Guests get a preview of Holly Oaks ORV park

By: Tiffany Esshaki | C&G Newspapers | Published July 23, 2019

 Holly Oaks ORV Park is a joint effort between the Oakland County Parks and Recreation system and the Michigan Department of Natural Resources.

Holly Oaks ORV Park is a joint effort between the Oakland County Parks and Recreation system and the Michigan Department of Natural Resources.

Photo by Donna Agusti

 Steve Gordinier and Cory Brocklehurts, both of Gordinier Marketing Group in Highland Township, take a spin around the primitive stages of the ORV park July 18 in a loaned 2019 Jeep Gladiator.

Steve Gordinier and Cory Brocklehurts, both of Gordinier Marketing Group in Highland Township, take a spin around the primitive stages of the ORV park July 18 in a loaned 2019 Jeep Gladiator.

Photo by Donna Agusti

 When completed, the off-road vehicle park bordering Holly and Groveland Oaks townships will be close to 250 acres. The park is expected to open in July  of 2020.

When completed, the off-road vehicle park bordering Holly and Groveland Oaks townships will be close to 250 acres. The park is expected to open in July of 2020.

Photo by Donna Agusti

OAKLAND COUNTY — The ride starts off like any drive down a dirt road: a little bumpy and a lot dusty.

Then, the road starts to narrow a bit and the vehicle starts to shimmy some more. Then, before you know it, you’re vertical, climbing up a massive hill in an off-road vehicle, and the ascent is so sharp, you can’t see the road you’re on. The sky is in front of you.

And you know what that means: The way back down will be just as steep.

If you’re one of the many Michiganders who thinks white-knuckle driving sounds like a good time, then you’re going to love the Holly Oaks ORV Park, Oakland County’s newest addition to the parks and recreation system.

Media and stakeholders were treated to a special preview and dedication of the massive space July 18, about a year ahead of the park’s official public grand opening. Holly Oaks ORV Park is just down the road from Interstate 75 at Dixie Highway. Once open, the plan is for the park to be funded through a daily entry fee of about $15-$25 per vehicle. Users will also need to obtain a Michigan Department of Natural Resources ORV license to ride their all-terrain vehicles, motorcycles, dirt bikes, full-sized vehicles, side-by-sides, recreational bulldozers and more.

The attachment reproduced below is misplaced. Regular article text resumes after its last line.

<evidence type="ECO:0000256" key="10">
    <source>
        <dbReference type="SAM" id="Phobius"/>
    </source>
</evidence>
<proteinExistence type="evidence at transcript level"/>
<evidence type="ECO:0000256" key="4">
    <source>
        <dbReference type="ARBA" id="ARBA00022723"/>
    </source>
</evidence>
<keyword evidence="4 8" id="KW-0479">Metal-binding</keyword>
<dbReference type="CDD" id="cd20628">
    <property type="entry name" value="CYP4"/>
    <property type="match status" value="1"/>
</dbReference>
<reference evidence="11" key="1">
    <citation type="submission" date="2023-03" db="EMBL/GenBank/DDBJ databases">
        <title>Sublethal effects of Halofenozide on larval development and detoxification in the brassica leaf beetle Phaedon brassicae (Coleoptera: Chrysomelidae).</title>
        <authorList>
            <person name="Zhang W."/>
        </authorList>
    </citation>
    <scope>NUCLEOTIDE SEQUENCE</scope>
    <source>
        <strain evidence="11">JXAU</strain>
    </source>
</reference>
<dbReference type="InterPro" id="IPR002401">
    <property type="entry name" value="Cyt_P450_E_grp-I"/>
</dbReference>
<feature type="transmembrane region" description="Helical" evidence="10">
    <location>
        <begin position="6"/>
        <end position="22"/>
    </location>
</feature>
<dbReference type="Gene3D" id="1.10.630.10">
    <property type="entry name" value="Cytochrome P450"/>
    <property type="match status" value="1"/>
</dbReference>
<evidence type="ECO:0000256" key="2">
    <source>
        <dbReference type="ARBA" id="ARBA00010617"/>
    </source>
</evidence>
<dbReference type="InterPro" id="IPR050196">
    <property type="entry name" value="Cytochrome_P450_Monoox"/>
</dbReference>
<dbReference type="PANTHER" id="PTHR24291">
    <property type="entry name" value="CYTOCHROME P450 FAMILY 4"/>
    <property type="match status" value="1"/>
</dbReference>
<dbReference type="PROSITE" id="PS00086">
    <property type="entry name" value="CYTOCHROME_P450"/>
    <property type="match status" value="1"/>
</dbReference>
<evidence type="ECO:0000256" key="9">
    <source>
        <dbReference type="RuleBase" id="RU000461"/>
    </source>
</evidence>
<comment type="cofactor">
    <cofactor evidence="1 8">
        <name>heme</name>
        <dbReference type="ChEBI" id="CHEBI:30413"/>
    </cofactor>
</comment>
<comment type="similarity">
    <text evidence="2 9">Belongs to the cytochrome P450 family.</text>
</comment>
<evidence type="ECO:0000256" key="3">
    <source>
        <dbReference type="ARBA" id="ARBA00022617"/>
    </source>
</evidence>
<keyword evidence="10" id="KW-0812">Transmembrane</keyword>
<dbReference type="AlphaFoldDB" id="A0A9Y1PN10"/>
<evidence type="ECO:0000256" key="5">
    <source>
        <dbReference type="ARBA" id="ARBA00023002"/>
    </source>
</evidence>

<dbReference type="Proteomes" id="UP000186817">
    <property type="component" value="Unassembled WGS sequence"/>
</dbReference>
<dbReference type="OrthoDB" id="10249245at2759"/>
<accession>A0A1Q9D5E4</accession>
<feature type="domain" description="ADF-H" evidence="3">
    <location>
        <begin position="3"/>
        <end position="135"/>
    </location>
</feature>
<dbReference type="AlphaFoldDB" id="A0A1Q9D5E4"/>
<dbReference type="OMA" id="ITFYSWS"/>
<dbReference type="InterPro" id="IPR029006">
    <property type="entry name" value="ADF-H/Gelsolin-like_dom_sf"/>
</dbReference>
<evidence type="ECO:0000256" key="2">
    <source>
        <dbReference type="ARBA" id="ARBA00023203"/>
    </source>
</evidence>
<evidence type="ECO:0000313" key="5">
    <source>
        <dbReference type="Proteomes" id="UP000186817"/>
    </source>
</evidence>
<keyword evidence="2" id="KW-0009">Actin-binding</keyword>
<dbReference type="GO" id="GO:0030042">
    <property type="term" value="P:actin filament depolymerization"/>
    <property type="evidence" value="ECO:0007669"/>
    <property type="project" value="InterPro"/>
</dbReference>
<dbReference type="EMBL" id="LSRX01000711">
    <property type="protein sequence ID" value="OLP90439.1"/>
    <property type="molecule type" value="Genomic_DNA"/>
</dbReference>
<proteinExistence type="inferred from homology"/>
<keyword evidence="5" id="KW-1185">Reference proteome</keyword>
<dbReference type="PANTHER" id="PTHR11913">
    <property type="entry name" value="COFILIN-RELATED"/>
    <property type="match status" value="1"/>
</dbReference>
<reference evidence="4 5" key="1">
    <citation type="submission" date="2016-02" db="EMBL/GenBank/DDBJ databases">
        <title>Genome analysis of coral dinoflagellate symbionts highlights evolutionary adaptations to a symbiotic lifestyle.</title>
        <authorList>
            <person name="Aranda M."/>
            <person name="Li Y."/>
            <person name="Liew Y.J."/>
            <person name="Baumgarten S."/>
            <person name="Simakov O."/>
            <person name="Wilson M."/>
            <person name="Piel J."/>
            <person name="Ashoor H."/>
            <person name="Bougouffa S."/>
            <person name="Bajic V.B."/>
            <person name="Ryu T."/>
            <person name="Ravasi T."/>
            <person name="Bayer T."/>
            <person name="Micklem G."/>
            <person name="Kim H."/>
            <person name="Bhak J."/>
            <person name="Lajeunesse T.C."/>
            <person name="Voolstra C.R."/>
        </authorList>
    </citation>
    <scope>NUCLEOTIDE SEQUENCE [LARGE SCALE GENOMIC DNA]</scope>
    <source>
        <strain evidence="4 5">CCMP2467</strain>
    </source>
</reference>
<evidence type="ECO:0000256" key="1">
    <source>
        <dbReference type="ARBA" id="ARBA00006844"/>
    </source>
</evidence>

Guests enjoyed guided tours of the portion of the park that’s been developed — about 113 acres. By 2023, the remaining area of the 235-acre space will be opened. The facility sits on an exhausted salt and gravel mine, the last bit of which is still being used.

There to greet visitors were contractors and designers, along with parks staff and folks from the DNR, which acquired the once privately owned land with the help of a $2.9 million Michigan Natural Resources Trust Fund grant. The DNR will partner with OCPR to operate the attraction under a 20-year operating agreement with an option for a 10-year extension.

Holly Oaks will be the second park to be created from such an agreement. The first was Watkins Lake State Park and County Preserve, a partnership with Washtenaw County about 30 miles southwest of Ann Arbor.

“The DNR Parks and Recreation Division and Oakland County Parks and Recreation have been working on bringing this ORV park to the metro area for many years,” said Ron Olson, DNR Parks and Recreation chief. “We know the public is anxious for us to open the doors to this new recreational opportunity, but both organizations are committed to planning for the best design possible. That sometimes takes a little longer than planned, but we think it will be well worth the wait.”

Cam Lockwood, of Trails Unlimited, a California-based consulting firm that was brought on to design the park, said it’s not often in his career that he’s been allowed the opportunity to take a blank slate like the mines that straddle Holly Township and Groveland Oaks Township and build a family attraction.

“I can count them on one hand where I’ve had the chance to say ‘Eh, we need to put a hill over here and we need to build a trail around this side and go up through those trees and we’ll drop off the other side,’” Lockwood said. “The whole idea for us is to look at the formulas: M x V = E, or mass times velocity equals erosion. In other words, users and vehicles, put em out there, and the equation is fun.”

Tom Zielinski, president of Z Performance Concepts — another motorsport creation and marketing consulting firm — secured a fleet of 14 Jeeps to take visitors on a tour of the grounds. Then he got behind the wheel himself to take members of the press for an off-road ride.

He said designers are still working on what works and what doesn’t. A public input opportunity will be available later this summer for residents to share feedback on the draft park master plan and design. And as the landscape changes and the park is used, those hills and cliffs, mud bogs and lookout points will evolve.

“That’s the great thing: It’s dirt,” Zielinski said with a laugh. “If it doesn’t work, you move it.”

Another point of pride for officials involved in the park’s creation is the fact that it’s expected to be completely self-sustaining going forward as the sport gains popularity.

“There’s been a 15% increase in the number of ORV permits issued since 2015. And they’re telling us to raise fees,” said Dan Stencil, OCPR executive director. “They’re saying ‘We want to raise our fee and invest in this sport.’ Who else would tell ask us to double their registration fee all at once? This won’t be subsidized. (Funding) will be user based and the users will make it better.”

To learn more about Holly Oaks ORV Park, visit OaklandCountyParks.com.